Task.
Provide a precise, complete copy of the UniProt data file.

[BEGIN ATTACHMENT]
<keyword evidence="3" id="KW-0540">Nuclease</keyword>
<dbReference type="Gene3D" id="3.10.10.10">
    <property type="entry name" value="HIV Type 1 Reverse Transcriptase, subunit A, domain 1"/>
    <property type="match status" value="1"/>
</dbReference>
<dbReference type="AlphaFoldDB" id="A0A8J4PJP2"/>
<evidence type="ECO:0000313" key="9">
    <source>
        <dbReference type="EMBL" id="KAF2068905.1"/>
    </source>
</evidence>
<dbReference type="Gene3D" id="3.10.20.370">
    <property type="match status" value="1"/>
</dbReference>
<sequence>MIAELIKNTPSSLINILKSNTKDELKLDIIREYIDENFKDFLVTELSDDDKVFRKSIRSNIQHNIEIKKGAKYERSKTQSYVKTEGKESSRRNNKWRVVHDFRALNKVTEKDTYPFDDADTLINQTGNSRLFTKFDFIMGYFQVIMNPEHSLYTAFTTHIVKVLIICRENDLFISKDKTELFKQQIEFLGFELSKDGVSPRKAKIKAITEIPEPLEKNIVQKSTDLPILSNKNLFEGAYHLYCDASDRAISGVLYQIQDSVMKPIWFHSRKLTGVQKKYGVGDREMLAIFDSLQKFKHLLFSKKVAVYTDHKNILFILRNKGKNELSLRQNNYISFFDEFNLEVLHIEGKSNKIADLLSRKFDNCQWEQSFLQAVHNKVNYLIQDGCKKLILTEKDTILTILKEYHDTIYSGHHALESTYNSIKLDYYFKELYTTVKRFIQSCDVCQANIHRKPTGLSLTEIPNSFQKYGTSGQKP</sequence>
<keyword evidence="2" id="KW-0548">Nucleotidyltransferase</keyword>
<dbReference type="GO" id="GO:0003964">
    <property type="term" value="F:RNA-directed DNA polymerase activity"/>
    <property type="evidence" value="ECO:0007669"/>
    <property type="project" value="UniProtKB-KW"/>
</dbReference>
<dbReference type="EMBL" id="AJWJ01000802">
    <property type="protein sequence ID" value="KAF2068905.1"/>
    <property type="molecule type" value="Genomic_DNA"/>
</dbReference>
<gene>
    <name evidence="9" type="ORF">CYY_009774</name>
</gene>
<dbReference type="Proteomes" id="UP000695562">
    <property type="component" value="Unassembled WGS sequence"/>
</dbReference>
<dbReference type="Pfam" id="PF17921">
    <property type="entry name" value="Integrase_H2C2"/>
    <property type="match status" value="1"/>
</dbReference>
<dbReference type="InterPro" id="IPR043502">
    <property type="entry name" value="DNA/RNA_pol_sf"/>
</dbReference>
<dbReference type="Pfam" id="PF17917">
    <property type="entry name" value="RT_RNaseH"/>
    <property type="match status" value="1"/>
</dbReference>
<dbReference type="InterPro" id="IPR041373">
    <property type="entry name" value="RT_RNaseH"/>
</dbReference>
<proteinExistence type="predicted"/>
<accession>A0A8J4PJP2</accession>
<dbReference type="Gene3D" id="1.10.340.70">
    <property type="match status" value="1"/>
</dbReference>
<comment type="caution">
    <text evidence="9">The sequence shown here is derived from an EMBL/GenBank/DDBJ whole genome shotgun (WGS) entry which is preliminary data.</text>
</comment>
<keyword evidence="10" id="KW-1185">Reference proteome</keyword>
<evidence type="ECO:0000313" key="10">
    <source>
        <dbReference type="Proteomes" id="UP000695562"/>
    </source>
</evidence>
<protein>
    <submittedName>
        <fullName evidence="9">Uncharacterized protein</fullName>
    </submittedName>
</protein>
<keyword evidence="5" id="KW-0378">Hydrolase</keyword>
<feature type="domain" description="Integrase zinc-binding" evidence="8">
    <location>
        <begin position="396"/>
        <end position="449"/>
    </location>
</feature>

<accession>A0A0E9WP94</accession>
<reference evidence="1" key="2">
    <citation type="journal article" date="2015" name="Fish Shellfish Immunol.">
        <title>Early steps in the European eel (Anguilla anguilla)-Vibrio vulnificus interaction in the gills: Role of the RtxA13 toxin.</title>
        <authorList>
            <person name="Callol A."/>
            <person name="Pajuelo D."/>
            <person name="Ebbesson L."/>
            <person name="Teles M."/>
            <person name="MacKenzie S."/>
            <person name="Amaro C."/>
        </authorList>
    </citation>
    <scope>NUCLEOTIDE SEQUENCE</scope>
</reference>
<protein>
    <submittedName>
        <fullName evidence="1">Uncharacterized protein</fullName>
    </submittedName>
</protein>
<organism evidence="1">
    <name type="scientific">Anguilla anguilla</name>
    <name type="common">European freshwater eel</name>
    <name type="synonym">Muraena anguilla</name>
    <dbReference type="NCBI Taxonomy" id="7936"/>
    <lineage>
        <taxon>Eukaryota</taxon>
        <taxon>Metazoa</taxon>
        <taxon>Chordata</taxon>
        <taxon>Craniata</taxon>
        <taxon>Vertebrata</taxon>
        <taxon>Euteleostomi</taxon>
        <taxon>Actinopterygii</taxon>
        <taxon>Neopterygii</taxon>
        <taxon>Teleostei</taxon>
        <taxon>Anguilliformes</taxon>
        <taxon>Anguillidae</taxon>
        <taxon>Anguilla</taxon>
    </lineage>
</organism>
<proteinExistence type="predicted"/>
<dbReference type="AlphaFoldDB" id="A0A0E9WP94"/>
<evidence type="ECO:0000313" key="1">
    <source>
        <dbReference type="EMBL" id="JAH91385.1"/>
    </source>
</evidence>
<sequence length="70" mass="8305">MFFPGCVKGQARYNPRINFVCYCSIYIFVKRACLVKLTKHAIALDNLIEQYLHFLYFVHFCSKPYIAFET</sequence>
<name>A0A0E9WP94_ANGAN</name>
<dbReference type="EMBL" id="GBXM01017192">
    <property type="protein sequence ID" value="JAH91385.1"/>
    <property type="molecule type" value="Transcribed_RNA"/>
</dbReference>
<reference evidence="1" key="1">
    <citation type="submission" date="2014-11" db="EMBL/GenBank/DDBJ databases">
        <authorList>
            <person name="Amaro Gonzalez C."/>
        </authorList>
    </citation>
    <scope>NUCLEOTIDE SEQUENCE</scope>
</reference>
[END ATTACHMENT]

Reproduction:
<keyword evidence="3" id="KW-0540">Nuclease</keyword>
<dbReference type="Gene3D" id="3.10.10.10">
    <property type="entry name" value="HIV Type 1 Reverse Transcriptase, subunit A, domain 1"/>
    <property type="match status" value="1"/>
</dbReference>
<dbReference type="AlphaFoldDB" id="A0A8J4PJP2"/>
<evidence type="ECO:0000313" key="9">
    <source>
        <dbReference type="EMBL" id="KAF2068905.1"/>
    </source>
</evidence>
<dbReference type="Gene3D" id="3.10.20.370">
    <property type="match status" value="1"/>
</dbReference>
<sequence>MIAELIKNTPSSLINILKSNTKDELKLDIIREYIDENFKDFLVTELSDDDKVFRKSIRSNIQHNIEIKKGAKYERSKTQSYVKTEGKESSRRNNKWRVVHDFRALNKVTEKDTYPFDDADTLINQTGNSRLFTKFDFIMGYFQVIMNPEHSLYTAFTTHIVKVLIICRENDLFISKDKTELFKQQIEFLGFELSKDGVSPRKAKIKAITEIPEPLEKNIVQKSTDLPILSNKNLFEGAYHLYCDASDRAISGVLYQIQDSVMKPIWFHSRKLTGVQKKYGVGDREMLAIFDSLQKFKHLLFSKKVAVYTDHKNILFILRNKGKNELSLRQNNYISFFDEFNLEVLHIEGKSNKIADLLSRKFDNCQWEQSFLQAVHNKVNYLIQDGCKKLILTEKDTILTILKEYHDTIYSGHHALESTYNSIKLDYYFKELYTTVKRFIQSCDVCQANIHRKPTGLSLTEIPNSFQKYGTSGQKP</sequence>
<keyword evidence="2" id="KW-0548">Nucleotidyltransferase</keyword>
<dbReference type="GO" id="GO:0003964">
    <property type="term" value="F:RNA-directed DNA polymerase activity"/>
    <property type="evidence" value="ECO:0007669"/>
    <property type="project" value="UniProtKB-KW"/>
</dbReference>
<dbReference type="EMBL" id="AJWJ01000802">
    <property type="protein sequence ID" value="KAF2068905.1"/>
    <property type="molecule type" value="Genomic_DNA"/>
</dbReference>
<gene>
    <name evidence="9" type="ORF">CYY_009774</name>
</gene>
<dbReference type="Proteomes" id="UP000695562">
    <property type="component" value="Unassembled WGS sequence"/>
</dbReference>
<dbReference type="Pfam" id="PF17921">
    <property type="entry name" value="Integrase_H2C2"/>
    <property type="match status" value="1"/>
</dbReference>
<dbReference type="InterPro" id="IPR043502">
    <property type="entry name" value="DNA/RNA_pol_sf"/>
</dbReference>
<dbReference type="Pfam" id="PF17917">
    <property type="entry name" value="RT_RNaseH"/>
    <property type="match status" value="1"/>
</dbReference>
<dbReference type="InterPro" id="IPR041373">
    <property type="entry name" value="RT_RNaseH"/>
</dbReference>
<proteinExistence type="predicted"/>
<accession>A0A8J4PJP2</accession>
<dbReference type="Gene3D" id="1.10.340.70">
    <property type="match status" value="1"/>
</dbReference>
<comment type="caution">
    <text evidence="9">The sequence shown here is derived from an EMBL/GenBank/DDBJ whole genome shotgun (WGS) entry which is preliminary data.</text>
</comment>
<keyword evidence="10" id="KW-1185">Reference proteome</keyword>
<evidence type="ECO:0000313" key="10">
    <source>
        <dbReference type="Proteomes" id="UP000695562"/>
    </source>
</evidence>
<protein>
    <submittedName>
        <fullName evidence="9">Uncharacterized protein</fullName>
    </submittedName>
</protein>
<keyword evidence="5" id="KW-0378">Hydrolase</keyword>
<feature type="domain" description="Integrase zinc-binding" evidence="8">
    <location>
        <begin position="396"/>
        <end position="449"/>
    </location>
</feature>

<accession>A0A0E9WP94</accession>
<reference evidence="1" key="2">
    <citation type="journal article" date="2015" name="Fish Shellfish Immunol.">
        <title>Early steps in the European eel (Anguilla anguilla)-Vibrio vulnificus interaction in the gills: Role of the RtxA13 toxin.</title>
        <authorList>
            <person name="Callol A."/>
            <person name="Pajuelo D."/>
            <person name="Ebbesson L."/>
            <person name="Teles M."/>
            <person name="MacKenzie S."/>
            <person name="Amaro C."/>
        </authorList>
    </citation>
    <scope>NUCLEOTIDE SEQUENCE</scope>
</reference>
<protein>
    <submittedName>
        <fullName evidence="1">Uncharacterized protein</fullName>
    </submittedName>
</protein>
<organism evidence="1">
    <name type="scientific">Anguilla anguilla</name>
    <name type="common">European freshwater eel</name>
    <name type="synonym">Muraena anguilla</name>
    <dbReference type="NCBI Taxonomy" id="7936"/>
    <lineage>
        <taxon>Eukaryota</taxon>
        <taxon>Metazoa</taxon>
        <taxon>Chordata</taxon>
        <taxon>Craniata</taxon>
        <taxon>Vertebrata</taxon>
        <taxon>Euteleostomi</taxon>
        <taxon>Actinopterygii</taxon>
        <taxon>Neopterygii</taxon>
        <taxon>Teleostei</taxon>
        <taxon>Anguilliformes</taxon>
        <taxon>Anguillidae</taxon>
        <taxon>Anguilla</taxon>
    </lineage>
</organism>
<proteinExistence type="predicted"/>
<dbReference type="AlphaFoldDB" id="A0A0E9WP94"/>
<evidence type="ECO:0000313" key="1">
    <source>
        <dbReference type="EMBL" id="JAH91385.1"/>
    </source>
</evidence>
<sequence length="70" mass="8305">MFFPGCVKGQARYNPRINFVCYCSIYIFVKRACLVKLTKHAIALDNLIEQYLHFLYFVHFCSKPYIAFET</sequence>
<name>A0A0E9WP94_ANGAN</name>
<dbReference type="EMBL" id="GBXM01017192">
    <property type="protein sequence ID" value="JAH91385.1"/>
    <property type="molecule type" value="Transcribed_RNA"/>
</dbReference>
<reference evidence="1" key="1">
    <citation type="submission" date="2014-11" db="EMBL/GenBank/DDBJ databases">
        <authorList>
            <person name="Amaro Gonzalez C."/>
        </authorList>
    </citation>
    <scope>NUCLEOTIDE SEQUENCE</scope>
</reference>